Job interviews can certainly be nerve-racking. While they may open the door to potentially great opportunities and hopefully, to a long bright future, they can unquestionably make you nervous and feel uneasy for good reason. Job interviews are an opportunity to showcase your credentials, demonstrate credibility and make an impression (hopefully, a very positive one) that will resonate long after you leave the interview. If the job interview is for that “dream job” that you’ve searched long and hard for, a great interview could land you that “perfect job” while a poor interview may leave you feeling defeated and devastated.
That said, it’s also important to understand and realize that job interviews are a two-way street. Yes, it’s your opportunity to showcase your credentials, make a lasting impression and statement about why you should get the job; BUT, it’s also an opportunity for YOU to evaluate the job opportunity to determine if it truly is the right match for you.
Use the job interview to assess the job opportunity thoroughly beyond the basics like job function/duties, compensation and benefits.
What is a typical work day like?
You’ll want to try to get a feel for what a typical day in the life of this job would be. Yes, no two days are alike but what are some of the things that you can expect each day from basic to moderate to extreme. Is it a fast-paced, be quick-on-your-feet type of job? Is it a seasonal type of business? Are there peaks and lulls? Is it a 24/7 type of business where you’ll be constantly on-call or is it more of a “9 to 5” or “8 to 6” type of job?
Does this job offer a good personal/work life balance?
While you’re certainly willing to put in 110% towards the job, it’s vital to have a good personal/work life balance to manage stress and avoid burnout. If you don’t take care of yourself, you won’t be effective or efficient in what you are doing. During the interview you’ll want to try and get a sense of what the personal/work life balance will be like in this job. As eager as you may be to get the job, you also don’t want to regret it immediately thereafter.
What is the culture, atmosphere and environment like? Do you like and feel comfortable with the culture, atmosphere and environment?
You’ll be spending a good amount of time in this job, so this is very important. Be sure to look around the office and try to gauge the atmosphere. Pay attention to how people act, behave, respond, interact, operate and so forth. If you meet with multiple interviewers or other company employees, it’s a great opportunity to gauge your interaction with each interviewer and employee. You can learn a lot from just having conversations with various people within the company. Also look around the office, how it’s setup, organized and arranged. The look and feel of the office can say a lot about the environment, atmosphere and culture. Rely on your senses and instincts.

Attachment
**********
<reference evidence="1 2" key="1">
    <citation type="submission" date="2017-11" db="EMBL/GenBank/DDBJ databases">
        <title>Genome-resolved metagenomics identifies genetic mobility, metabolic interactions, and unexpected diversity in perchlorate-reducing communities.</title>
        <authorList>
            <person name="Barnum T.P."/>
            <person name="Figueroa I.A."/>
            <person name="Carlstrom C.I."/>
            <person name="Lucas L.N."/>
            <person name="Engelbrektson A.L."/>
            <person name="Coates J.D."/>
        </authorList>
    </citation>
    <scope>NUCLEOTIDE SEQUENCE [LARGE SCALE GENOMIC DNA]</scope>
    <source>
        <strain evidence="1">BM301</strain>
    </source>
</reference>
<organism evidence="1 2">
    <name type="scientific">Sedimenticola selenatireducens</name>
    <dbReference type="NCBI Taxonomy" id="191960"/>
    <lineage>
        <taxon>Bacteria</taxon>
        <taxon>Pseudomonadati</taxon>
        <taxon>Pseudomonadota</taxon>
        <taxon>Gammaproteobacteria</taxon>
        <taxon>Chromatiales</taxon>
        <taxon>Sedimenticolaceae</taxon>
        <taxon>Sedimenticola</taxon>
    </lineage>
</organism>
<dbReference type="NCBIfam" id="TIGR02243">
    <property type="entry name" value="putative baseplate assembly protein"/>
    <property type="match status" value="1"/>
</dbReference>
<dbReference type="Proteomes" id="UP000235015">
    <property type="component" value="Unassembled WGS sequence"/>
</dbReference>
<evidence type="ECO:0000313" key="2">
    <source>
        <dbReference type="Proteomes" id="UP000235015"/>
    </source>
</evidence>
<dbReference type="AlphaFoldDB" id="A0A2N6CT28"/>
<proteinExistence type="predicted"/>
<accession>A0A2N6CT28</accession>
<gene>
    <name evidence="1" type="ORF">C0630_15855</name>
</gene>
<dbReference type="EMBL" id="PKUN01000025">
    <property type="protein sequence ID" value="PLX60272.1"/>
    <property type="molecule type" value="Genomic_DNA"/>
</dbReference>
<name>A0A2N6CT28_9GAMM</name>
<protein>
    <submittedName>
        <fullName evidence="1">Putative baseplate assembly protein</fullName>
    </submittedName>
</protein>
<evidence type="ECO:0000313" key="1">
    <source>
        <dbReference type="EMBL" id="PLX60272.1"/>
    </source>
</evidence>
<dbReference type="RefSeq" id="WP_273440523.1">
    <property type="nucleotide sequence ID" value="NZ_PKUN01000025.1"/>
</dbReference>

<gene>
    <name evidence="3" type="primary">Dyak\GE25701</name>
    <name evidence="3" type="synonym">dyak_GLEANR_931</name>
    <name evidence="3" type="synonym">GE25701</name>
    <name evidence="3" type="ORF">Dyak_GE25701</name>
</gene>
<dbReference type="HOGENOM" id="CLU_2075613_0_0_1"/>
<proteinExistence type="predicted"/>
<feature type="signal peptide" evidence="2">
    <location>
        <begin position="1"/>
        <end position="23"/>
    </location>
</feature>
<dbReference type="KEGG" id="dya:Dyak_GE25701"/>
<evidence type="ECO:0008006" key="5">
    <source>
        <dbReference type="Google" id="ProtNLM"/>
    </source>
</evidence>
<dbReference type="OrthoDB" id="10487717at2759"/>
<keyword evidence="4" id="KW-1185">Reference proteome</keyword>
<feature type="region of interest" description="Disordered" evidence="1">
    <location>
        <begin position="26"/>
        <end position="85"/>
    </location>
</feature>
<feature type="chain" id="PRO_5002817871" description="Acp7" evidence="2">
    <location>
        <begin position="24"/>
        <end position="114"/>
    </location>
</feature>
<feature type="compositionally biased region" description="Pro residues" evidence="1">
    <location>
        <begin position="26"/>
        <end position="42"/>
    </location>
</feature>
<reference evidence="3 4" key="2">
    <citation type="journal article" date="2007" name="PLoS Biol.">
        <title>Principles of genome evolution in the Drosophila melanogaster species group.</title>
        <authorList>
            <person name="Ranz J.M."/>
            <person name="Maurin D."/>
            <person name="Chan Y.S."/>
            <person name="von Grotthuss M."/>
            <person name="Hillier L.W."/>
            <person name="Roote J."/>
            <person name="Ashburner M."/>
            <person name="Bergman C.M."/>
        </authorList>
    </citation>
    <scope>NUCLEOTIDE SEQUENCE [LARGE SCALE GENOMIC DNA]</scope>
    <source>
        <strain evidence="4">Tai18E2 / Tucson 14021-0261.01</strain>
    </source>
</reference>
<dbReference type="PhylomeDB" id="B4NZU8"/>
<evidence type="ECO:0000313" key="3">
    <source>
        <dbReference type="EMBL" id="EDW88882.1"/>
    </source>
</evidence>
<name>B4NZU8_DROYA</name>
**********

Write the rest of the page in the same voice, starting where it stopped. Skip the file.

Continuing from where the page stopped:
What are the opportunities for growth & development? What is the outlook for the future?
You want to get a sense of what the future will look like for both you and the company. Obviously, if this is a job and more importantly, a company that you hope to spend many years with, you’ll want to have room and opportunity to grow and develop. If the outlook is that it’ll take 3-5 years before you can make a move within the company, you’ll need to decide as to whether this is the right fit for you personally and career-wise. Sometimes you may take a position that isn’t quite in your area of interest but has the potential to get you into your area of interest with the caveat that it will take several years. You need to decide whether taking this job is the most appropriate course of action or whether it’s better to seek a different opportunity. How does this fit into your short and long-term personal & career plan?
You’ll also want to get a feel for where the company stands currently and where it is going. If you walk into a company that appears to be on its last leg, you’ll seriously need to take this into consideration because you know that within a certain period, you could be on your way right out the door. On a similar note, if a company is in the process of a merger or acquisition, there is the potential for downsizing or elimination of duplicate roles or job positions. While mergers and acquisitions are a way for companies to grow & expand rapidly and may result in benefits for some employees, there is always the potential for job losses.
So, the next time you go on a job interview, keep in mind that it’s a two-way street. The interviewer is exercising his or her due diligence and so should you!